anticipating the probable chances of relict, We do not impugn the accuracy of attainable by an unreserved use of the this short accouni of Griesbach's edition critical pruning knife. The Upitariaus “ of the Greek text." So far as it goes, not only applauded and patronised bis it contains the truth, but not the whole undertaking, but exerted every means in truth. What has given such high ce

their

carry the work with credit lelrity to Griesbach's labours in this through the press, and to give it publicity field? What has obtained for him the in this country.”—Pp. 2, 3. suffrages of scholars widely differing

expectation upon the from each other in their religious tiptoe” only among “ the Unitarians," creeds? The answer must be his while Griesbach prepared his second superior impartiality, skill and dili- edition? Are « ihe Unitarians" exgence. He has presented the world clusively his admirers? Is a fondness with a critical edition of the Greek for Biblical criticisin confined io them? Testament which is not indeed perfect, Can none besides esiiniate the value yet which is at once the most correct of the services of the learned editor? and the most compendious that the “ The Unitarians” make no such arpublic has seen. Future editors may, rogant pretensions. They know indeed no doubt, improve on Griesbach, as that sound criticis'n, whetlier it be Griesbach has improved on his pre- employed on the text or on the ina decessors. Let noi his efforts be cle- terpretation of the New Testament, preciated, or overlooked, merely because cannot be unfavourable to truth: to he may evable those who come after sound criticism they are therefore,

power to

And was

friends. Dr. Laurence, writing, per- EOTIY o arabos. If the Unitarians;" haps, from his own feelings, and from in imitation of Dr. Laurence, did not those of the ecclesiastical circle in distinguish between Biblical and Scripwhich he moves, too hastily charges turul criticism; if they did not confide on those from whom he differs in in the impartiality as well as in the 'opinion the indulgence of a party- knowledge and experience of Griesspirit. It was an attachment to the bach, they might lament that their Scriptures, as the Scriptures, which hopes in respect of this passage have obtained from the late respected Duke been frustrated: they might then susof Grafton the patronage of Griesbach's pect that the editor's avowed attachundertaking: this nobleman had no ment to Trinitarianism had unduly consciousness that the received text prevailed on him to deprive them of would not' without a little straining one of their favourite proofs of the absatisfactorily entwine with his favourite solute unity of God. But they harbour tenets, and that relief must be sought no such suspicion ; they feel no such from the unreserved use of the critical concern. They honour Griesbach's pruning knife. Dr. Laurence substi- memory for the care with which, as iutes poetical figures for simple ex- an editor of the text of the New Testapressions and accurate declarations. ment, he divested himself of theological Griesbach himself appreciated more prejudices and prepossessions. Dr. honourably and justly the munificence Laurence has been silent concerning of the Duke of Grafton.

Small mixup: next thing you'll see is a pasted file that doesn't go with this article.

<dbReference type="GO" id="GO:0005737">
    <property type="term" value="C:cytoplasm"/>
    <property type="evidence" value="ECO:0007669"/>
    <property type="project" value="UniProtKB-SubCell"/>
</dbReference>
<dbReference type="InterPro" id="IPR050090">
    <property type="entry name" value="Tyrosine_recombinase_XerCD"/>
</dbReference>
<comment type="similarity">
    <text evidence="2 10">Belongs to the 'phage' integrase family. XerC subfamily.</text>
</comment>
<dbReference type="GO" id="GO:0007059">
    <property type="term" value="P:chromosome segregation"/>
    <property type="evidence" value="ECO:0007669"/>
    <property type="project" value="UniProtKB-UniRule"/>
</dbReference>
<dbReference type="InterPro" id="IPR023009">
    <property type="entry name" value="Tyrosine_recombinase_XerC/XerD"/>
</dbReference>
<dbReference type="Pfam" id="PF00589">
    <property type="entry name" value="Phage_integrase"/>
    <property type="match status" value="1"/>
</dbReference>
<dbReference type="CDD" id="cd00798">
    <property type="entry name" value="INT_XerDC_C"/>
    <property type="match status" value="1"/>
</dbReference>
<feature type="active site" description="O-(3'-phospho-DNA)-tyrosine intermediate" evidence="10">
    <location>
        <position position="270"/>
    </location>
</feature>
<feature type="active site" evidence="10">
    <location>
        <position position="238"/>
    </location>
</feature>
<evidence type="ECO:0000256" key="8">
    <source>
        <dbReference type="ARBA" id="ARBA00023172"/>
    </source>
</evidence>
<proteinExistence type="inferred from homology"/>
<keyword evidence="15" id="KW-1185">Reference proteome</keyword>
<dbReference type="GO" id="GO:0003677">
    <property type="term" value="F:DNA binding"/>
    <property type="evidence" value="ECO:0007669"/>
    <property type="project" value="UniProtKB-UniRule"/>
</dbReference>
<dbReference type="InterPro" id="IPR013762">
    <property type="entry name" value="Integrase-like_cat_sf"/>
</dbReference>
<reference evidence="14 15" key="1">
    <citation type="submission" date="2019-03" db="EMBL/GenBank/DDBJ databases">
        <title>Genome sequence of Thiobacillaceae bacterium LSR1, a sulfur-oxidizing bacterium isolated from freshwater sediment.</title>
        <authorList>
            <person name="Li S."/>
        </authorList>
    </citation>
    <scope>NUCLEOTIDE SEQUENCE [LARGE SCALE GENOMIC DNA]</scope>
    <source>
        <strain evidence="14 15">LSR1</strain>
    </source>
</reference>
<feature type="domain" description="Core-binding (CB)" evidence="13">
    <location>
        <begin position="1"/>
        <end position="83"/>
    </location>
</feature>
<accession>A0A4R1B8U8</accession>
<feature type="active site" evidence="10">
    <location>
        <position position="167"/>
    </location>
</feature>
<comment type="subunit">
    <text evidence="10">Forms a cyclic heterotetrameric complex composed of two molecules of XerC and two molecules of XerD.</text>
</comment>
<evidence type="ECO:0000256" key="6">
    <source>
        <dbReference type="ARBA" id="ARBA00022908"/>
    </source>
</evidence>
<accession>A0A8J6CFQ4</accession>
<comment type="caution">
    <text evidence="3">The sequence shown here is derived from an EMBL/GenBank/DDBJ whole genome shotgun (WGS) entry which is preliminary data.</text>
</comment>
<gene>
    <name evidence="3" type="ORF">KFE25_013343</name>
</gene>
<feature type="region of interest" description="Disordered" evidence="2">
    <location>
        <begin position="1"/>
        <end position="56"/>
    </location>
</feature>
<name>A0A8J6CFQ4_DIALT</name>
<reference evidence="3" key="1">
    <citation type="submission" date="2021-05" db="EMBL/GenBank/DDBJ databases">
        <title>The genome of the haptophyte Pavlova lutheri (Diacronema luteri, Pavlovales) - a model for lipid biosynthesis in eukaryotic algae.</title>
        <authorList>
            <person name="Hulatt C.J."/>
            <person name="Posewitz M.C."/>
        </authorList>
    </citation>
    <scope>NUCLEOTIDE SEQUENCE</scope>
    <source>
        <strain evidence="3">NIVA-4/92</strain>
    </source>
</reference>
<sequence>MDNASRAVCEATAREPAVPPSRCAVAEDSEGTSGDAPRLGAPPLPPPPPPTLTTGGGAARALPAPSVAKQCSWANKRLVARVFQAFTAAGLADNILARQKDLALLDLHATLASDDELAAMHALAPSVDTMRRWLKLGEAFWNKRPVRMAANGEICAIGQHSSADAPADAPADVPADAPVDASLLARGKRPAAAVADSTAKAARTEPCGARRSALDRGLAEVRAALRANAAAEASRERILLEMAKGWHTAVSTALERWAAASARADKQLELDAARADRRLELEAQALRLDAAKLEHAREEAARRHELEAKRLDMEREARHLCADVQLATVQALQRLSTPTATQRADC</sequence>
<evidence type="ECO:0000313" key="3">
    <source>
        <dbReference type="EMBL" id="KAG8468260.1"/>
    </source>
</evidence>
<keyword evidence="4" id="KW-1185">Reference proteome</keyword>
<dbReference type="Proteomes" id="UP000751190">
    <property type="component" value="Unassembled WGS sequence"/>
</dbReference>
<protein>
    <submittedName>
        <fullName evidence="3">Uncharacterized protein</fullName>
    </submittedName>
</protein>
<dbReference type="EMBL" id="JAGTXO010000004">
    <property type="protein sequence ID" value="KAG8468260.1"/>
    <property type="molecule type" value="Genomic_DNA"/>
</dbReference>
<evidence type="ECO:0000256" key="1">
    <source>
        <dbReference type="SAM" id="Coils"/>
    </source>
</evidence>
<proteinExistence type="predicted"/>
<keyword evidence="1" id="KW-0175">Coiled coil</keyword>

the verse which we have just quoted: But Dr. L. triumphs in his self-com- this example of difference in the readplacent persuasion that the purpose of ings of the late Professor's two editions, * the Unitarians," in patronising might have convinced the remarker that Griesbach, has, after all, been de- the regard exhibited by Unitarian feated. “ What,” he asks, " has been Christians to Biblical criticism is enthe result?"

lightened and sincere. “ As far as relates to doctrinal points,

He introduces Griesbach (p. 3) pubthe great object of their contemplation, licly and solemnly declaring his belief their hopes have been completely frus- in the deity of Jesus Christ. The extrated; for nothing more was omitted in tract was perfectly needless. Griesthe second, than what had been exposed as bach, a member of the Lutheran illegitimate in the first edition.”

church, embraced the doctrines of the In other words, Griesbach's persiia- religious community in which he was sion that these

educated: he embraced them, we doubt passages of the Greek text was now stronger : not, with the full assent of his underthe Trinitarian who should appeal to standing and his heart. But this is them, after the accomplished' editor not the point at issue between Dr. had produced this additional proof of Laurence and ourselves. We are intheir spuriousness, would be adventu- quiring simply into Griesbach's merits rous in the extreme. Was it thus that as an editor of the text of the Christian the hopes of " the Unitarians” were Scriptures. This is a distinct province completely frustrated ?

from that of an interpreter of the We beg our readers to compare to

Bible. It is not true that “the Unigether the two editions of Griesbach, tarians” hold him in contempt for in Acts xx. 28, 1 Tim. iii. 16, and his theological talents." His works 1 John v. 7; and, leaving the proper on what the Germans style dogmatic conclusion to their judgment, we shall, and exegetic divinity, are little known without delay, place before them an by any of our countrymen: to proimportant variation in Matt. xix. 17. nounce an opinion on them to make Here the received text is, Ti je neyets them the subject of either our cenαγαθον; ουδεις αγαθος, ει μη εις, ο

sure or our praise-would, assuredly, Beos: this, too, is the reading in the to know that the high reputation of

be premature. It is sufficient for us former edition of Griesbach in the Griesbach rests on his services as a second however they are omitted, and Biblical critic, in the restricted and the following words taken into the text proper meaning of the term. We -TI de epuras TEPI TOU ayabov; čus interpret Scripture for ourselves : but • Preface. “ Illustrissimus Dux-bo- rect and what, spurious Scripture, we

je previously ascertaining what is corparum literarum patronus egregius, &c." thankfully employ the aid, 'and bow

formed no part